Create an Account - Increase your productivity, customize your experience, and engage in information you care about.
Displaying all posts tagged with:
Posted to Campbell Unclassified on November 13, 2020 at 2:17 PM by Genesis Gaule
Have you ever had a book that has stuck with you even after you’re done reading it? It might be a compelling plot, an epic fight scene, or even just the first sentence of a book that has always kept you hooked. I certainly have! This is one of the best things about books, at least in my opinion. When a book is so amazing that you can’t forget about it even months later that is a great book. I’m going to share some of my favorites from some books that I have read and absolutely loved!
Favorite First Sentence: Uglies by Scott Westerfeld
“The early summer sky was the color of cat vomit.”
This sentence stopped me in my tracks the second I read it. It caught me so off guard I didn’t know what to do. It immediately made me imagine that image in my head and it almost made me laugh out loud. In all of my time of reading, no book has made me stop and think so much by the first sentence. I read this series of books in the 8th grade, and I am a senior in high school now, but this sentence has still stayed with me.
Favorite Character Arc: Shatter Me by Tahererh Mafi
Throughout the series, my favorite character arc is that of Aaron Warner. I love his arc so much! If I had just read the first book and you were to describe how the end of series Aaron was to me, I would have been dumbfounded. There was absolutely no way that I would have predicted how he turned out. I won’t spoil too much because you should really read this series (It’s my favorite!), but the author Tahererh Mafi has a way with character development that I absolutely love!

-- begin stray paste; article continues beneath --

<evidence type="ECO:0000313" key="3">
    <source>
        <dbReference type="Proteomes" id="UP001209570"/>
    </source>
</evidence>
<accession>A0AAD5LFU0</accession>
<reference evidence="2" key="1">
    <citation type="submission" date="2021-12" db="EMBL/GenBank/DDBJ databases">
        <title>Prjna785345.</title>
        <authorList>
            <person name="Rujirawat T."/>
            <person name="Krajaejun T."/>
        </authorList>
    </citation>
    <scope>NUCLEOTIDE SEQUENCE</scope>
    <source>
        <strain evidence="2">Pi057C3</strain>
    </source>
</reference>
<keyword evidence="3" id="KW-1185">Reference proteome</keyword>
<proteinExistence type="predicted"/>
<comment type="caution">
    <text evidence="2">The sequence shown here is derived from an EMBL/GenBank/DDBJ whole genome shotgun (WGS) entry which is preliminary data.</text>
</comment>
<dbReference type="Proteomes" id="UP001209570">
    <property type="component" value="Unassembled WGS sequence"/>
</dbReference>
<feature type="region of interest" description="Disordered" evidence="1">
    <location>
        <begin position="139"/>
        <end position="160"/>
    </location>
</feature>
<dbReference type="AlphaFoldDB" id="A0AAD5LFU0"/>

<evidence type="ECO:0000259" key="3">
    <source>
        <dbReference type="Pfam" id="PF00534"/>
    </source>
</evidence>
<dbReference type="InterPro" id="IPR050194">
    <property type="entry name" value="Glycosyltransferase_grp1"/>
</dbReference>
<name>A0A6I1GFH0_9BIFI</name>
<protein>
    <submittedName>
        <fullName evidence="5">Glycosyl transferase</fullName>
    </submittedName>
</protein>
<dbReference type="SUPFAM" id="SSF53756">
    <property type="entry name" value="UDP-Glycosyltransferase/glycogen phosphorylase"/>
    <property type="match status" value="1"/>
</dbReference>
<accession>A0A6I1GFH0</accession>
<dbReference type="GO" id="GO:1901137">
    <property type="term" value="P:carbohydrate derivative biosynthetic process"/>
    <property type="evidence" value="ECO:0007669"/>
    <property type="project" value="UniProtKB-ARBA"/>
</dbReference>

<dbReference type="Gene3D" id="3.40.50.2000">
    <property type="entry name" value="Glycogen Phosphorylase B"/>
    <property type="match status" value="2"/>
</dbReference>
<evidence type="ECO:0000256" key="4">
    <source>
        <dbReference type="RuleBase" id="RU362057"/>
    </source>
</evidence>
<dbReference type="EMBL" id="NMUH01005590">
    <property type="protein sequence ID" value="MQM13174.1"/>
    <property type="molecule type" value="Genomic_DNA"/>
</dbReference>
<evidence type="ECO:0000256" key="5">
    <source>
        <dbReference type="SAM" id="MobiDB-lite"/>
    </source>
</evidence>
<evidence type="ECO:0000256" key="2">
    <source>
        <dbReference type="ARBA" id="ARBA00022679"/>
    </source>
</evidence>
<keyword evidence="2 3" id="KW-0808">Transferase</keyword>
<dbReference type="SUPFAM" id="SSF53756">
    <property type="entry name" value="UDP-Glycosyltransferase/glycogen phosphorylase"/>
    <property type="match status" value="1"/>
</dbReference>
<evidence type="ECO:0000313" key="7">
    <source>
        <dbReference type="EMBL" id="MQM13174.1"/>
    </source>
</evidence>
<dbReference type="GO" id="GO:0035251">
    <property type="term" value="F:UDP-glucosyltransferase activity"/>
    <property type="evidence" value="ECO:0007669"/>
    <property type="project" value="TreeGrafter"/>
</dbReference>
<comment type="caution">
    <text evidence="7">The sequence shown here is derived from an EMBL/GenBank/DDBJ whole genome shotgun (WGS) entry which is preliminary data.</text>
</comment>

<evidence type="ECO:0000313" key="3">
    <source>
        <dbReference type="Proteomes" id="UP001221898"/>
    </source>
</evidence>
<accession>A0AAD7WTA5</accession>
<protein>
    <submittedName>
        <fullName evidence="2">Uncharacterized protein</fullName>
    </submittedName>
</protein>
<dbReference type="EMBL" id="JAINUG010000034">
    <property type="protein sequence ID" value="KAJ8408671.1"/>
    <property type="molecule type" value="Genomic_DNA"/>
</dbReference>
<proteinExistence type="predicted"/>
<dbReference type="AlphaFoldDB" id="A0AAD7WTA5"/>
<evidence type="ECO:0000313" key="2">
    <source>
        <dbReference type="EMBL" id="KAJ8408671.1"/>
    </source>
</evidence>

Also available in ebook
Favorite Descriptive Book: The Night Circus by Erin Morgenstern
“The towering tents are striped in white and black, no golds and crimsons to be seen. No color at all, save for the neighboring trees and the grass of the surrounding fields. Black-and-white stripes on grey sky; countless tents of varying shapes and sizes, with an elaborate wrought-iron fence encasing them in a colorless world. Even what little ground is visible from outside is black or white, painted or powdered, or treated with some other circus trick. [...] You stand in the fading light, the scarf around your neck pulled up against the chilly evening breeze, waiting to see for yourself exactly what kind of circus only opens once the sun sets.”
For description alone, I love this book. It is a beautifully descriptive love story. This is the most detailed book I have ever read. The scenes are enticing and imaginative. They are so exquisite, that you can visualize and see everything in your head. This is also the only book, because of it’s expert description, that I have ever read that uses the 2nd perspective. That is when the author is putting the reader into the story.